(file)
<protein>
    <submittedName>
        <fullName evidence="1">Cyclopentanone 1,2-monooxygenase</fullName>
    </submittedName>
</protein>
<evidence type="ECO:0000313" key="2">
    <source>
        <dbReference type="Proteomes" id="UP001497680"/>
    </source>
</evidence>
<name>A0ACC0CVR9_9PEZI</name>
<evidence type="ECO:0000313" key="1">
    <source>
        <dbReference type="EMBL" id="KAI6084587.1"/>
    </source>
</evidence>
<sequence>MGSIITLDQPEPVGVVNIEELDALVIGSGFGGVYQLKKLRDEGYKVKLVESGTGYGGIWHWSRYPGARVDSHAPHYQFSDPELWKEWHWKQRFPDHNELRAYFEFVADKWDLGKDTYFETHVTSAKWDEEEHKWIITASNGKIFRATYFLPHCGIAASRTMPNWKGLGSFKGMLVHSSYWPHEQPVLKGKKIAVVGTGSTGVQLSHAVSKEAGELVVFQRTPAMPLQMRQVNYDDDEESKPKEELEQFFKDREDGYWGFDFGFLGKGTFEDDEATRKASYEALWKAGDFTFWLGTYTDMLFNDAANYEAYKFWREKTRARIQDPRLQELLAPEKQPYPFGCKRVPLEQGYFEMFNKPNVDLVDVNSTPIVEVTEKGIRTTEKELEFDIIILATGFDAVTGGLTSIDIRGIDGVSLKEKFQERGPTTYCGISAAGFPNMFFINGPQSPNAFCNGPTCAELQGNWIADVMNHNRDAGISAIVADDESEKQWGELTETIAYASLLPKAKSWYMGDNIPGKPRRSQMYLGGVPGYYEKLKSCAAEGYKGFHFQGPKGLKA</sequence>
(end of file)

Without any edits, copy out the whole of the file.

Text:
<protein>
    <submittedName>
        <fullName evidence="1">Cyclopentanone 1,2-monooxygenase</fullName>
    </submittedName>
</protein>
<evidence type="ECO:0000313" key="2">
    <source>
        <dbReference type="Proteomes" id="UP001497680"/>
    </source>
</evidence>
<name>A0ACC0CVR9_9PEZI</name>
<evidence type="ECO:0000313" key="1">
    <source>
        <dbReference type="EMBL" id="KAI6084587.1"/>
    </source>
</evidence>
<sequence>MGSIITLDQPEPVGVVNIEELDALVIGSGFGGVYQLKKLRDEGYKVKLVESGTGYGGIWHWSRYPGARVDSHAPHYQFSDPELWKEWHWKQRFPDHNELRAYFEFVADKWDLGKDTYFETHVTSAKWDEEEHKWIITASNGKIFRATYFLPHCGIAASRTMPNWKGLGSFKGMLVHSSYWPHEQPVLKGKKIAVVGTGSTGVQLSHAVSKEAGELVVFQRTPAMPLQMRQVNYDDDEESKPKEELEQFFKDREDGYWGFDFGFLGKGTFEDDEATRKASYEALWKAGDFTFWLGTYTDMLFNDAANYEAYKFWREKTRARIQDPRLQELLAPEKQPYPFGCKRVPLEQGYFEMFNKPNVDLVDVNSTPIVEVTEKGIRTTEKELEFDIIILATGFDAVTGGLTSIDIRGIDGVSLKEKFQERGPTTYCGISAAGFPNMFFINGPQSPNAFCNGPTCAELQGNWIADVMNHNRDAGISAIVADDESEKQWGELTETIAYASLLPKAKSWYMGDNIPGKPRRSQMYLGGVPGYYEKLKSCAAEGYKGFHFQGPKGLKA</sequence>